Monday, May 01, 2006

Birth, Aging, Sickness & Death

The Heart Sutra says:

"Seeing the 5 aggregates as empty,
Going beyond all kinds of suffering."

When Prince Siddharta first saw the 4 sights of an old man, a sick man, a corpse & a recluse, he immediately realized that all sentient beings have to go through the physical sufferings of aging, sickness & death without exception. But in the recluse, he saw that they might be a way out of suffering by taking up the spiritual path. That marked the beginning of his journey towards enlightenment.

Although we all have to be born, grow old, fall sick & die, but are these things inherently bad? It might not feel pleasant to experience these changes, but some have observed that there are those who are able to grow old gracefully, enjoy their "golden years", & also accept sickness & death comfortably without any mental anguish. In fact there are times that this changes offer release from other forms of suffering for some people. What then, is the true nature of birth, aging, sickness & death?
If you contemplate on these changes, you will gain the insight that good & bad, happiness & suffering is all in the mind. It has nothing to do with birth, aging, sickness & death - these are only natural processes for the physical body, which is by nature illusionary. To give an example, for those old folks whose minds are happy & contented, old age is a time of relaxing & enjoying life. But for those who are bitter & dissatisfied, it becomes a time of anxiety & regret.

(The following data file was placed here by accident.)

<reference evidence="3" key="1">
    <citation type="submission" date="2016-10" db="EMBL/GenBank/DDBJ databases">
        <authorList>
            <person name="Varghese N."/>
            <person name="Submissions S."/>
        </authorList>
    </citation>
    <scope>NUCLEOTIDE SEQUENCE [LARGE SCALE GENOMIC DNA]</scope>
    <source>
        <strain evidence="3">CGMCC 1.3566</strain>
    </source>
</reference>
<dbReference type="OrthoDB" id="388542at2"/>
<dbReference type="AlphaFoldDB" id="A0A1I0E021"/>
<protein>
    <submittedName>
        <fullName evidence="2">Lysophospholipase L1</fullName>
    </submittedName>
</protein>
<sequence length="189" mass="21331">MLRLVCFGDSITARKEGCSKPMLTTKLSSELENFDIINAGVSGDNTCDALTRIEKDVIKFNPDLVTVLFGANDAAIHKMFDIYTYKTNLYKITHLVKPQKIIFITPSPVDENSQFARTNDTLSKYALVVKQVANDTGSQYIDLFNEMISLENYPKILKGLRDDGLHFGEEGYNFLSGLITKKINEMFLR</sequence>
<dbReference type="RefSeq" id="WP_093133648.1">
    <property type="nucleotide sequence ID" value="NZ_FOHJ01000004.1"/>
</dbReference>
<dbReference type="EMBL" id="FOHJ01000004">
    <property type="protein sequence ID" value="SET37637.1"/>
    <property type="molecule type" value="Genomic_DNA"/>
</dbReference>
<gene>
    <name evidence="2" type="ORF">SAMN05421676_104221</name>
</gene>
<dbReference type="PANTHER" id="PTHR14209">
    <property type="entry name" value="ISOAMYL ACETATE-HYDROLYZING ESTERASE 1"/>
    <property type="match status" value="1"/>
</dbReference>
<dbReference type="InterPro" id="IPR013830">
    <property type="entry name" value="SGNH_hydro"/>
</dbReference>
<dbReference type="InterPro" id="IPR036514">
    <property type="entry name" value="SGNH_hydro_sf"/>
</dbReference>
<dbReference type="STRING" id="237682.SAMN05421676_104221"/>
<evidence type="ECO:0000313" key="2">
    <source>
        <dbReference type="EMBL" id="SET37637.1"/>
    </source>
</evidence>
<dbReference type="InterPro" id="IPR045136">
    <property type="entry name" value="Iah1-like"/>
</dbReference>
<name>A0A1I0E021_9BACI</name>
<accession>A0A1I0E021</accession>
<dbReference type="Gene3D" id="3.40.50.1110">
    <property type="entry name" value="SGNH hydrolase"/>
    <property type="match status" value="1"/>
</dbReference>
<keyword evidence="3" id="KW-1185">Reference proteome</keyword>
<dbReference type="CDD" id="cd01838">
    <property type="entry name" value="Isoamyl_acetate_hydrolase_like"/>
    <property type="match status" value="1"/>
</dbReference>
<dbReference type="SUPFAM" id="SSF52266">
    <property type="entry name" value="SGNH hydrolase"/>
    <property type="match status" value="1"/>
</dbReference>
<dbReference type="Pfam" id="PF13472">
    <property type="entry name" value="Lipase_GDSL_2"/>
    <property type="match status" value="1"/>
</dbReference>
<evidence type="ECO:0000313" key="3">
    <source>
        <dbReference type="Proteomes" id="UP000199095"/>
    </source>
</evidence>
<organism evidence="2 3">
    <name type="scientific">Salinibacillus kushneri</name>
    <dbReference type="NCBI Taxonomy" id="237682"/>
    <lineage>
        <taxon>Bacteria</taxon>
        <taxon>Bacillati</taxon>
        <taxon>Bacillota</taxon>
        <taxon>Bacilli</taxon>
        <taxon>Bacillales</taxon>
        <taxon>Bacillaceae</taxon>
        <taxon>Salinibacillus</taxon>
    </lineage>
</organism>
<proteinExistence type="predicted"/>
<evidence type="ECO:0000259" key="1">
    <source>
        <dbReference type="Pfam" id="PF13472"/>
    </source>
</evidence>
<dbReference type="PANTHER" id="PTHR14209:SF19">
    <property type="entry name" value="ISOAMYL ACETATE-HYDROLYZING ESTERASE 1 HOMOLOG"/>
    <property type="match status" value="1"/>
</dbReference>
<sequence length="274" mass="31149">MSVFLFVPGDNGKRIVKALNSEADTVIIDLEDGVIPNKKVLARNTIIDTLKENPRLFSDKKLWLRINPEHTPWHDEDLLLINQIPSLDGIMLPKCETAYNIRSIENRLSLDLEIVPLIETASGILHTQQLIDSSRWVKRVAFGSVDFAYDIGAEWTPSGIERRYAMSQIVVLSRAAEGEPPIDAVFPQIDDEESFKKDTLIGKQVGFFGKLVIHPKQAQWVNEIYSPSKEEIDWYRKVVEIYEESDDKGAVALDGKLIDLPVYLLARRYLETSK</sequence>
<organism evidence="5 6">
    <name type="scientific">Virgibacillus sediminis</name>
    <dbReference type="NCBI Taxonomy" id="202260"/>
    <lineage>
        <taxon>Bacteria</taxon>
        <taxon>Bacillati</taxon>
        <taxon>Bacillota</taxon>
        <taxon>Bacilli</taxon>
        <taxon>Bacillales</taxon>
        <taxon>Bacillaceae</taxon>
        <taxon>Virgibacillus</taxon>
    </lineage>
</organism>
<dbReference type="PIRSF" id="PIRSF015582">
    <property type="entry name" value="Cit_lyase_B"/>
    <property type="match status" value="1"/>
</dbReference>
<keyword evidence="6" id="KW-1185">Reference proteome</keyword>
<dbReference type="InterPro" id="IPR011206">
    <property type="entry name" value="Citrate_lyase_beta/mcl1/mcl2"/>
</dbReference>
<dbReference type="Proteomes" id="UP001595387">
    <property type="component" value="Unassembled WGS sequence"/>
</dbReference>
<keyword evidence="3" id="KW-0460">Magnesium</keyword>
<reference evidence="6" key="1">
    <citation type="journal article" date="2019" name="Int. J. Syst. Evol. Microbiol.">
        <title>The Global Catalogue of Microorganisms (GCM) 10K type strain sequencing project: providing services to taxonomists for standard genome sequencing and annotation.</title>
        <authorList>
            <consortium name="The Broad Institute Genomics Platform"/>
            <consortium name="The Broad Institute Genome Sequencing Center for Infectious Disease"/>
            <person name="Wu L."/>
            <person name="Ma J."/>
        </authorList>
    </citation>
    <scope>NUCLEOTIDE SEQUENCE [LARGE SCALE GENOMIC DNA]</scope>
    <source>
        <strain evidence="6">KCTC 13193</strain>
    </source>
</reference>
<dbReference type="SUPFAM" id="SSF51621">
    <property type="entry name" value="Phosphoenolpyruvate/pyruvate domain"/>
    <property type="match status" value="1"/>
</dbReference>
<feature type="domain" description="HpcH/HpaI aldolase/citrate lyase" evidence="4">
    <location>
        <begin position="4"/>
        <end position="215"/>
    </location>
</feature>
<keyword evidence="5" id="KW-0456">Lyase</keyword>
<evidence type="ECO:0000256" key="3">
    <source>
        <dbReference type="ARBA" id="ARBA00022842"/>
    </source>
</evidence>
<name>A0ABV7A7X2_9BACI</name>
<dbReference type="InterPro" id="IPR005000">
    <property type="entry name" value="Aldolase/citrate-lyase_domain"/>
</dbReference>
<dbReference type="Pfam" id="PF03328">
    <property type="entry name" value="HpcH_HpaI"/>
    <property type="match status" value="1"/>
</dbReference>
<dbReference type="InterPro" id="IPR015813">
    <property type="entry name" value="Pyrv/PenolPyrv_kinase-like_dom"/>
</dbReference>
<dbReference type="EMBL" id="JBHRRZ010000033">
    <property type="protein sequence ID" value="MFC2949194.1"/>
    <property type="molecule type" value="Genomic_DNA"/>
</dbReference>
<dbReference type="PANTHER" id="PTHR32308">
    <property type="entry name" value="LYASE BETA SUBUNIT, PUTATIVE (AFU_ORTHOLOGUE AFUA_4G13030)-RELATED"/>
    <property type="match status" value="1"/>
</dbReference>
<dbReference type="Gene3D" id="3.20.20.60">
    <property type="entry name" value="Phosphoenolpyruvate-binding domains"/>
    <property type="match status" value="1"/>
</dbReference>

When the mind is gripped by Avijja (fundamental ignorance), and controlled by the craving, hatred & ignorance that arises from it, then all changes in the body causes suffering in the mind because we wrongly believe this body to be "ours". But when Avijja is broken, the 3 poisons are transformed into Sila (discipline), Samadhi (concentration) & Panna (wisdom), which are the innate virtues of our Buddha-nature. Birth, aging, sickness & death are all transformed into skillful means to teach sentient beings who cling to such delusions about Dukkha (suffering), Anicca (impermance), Anatta (no-self) & Sunyata (emptiness). If they realize the body & mind are not worth clinging to, then we teach them that even the Dhamma is just a temporary medicine & also not worth clinging to. When they realize all-encompassing emptiness, we teach them that this very emptiness is not worth clinging to as it is Avijja itself! Only when they shatter this Avijja do they realize that they have in fact gone full circle - for they themselves are Buddhas! Everything comes back to your own mind, but are you aware of it?

1 comment:

mindfulness said...

bro Wayne
Enjoy the views you shared in your blog and nice photos too. Are you into amulets collecting? If you are or even if you are not, you can visit this forum

I have posted some articles on Buddhism there which may interest you.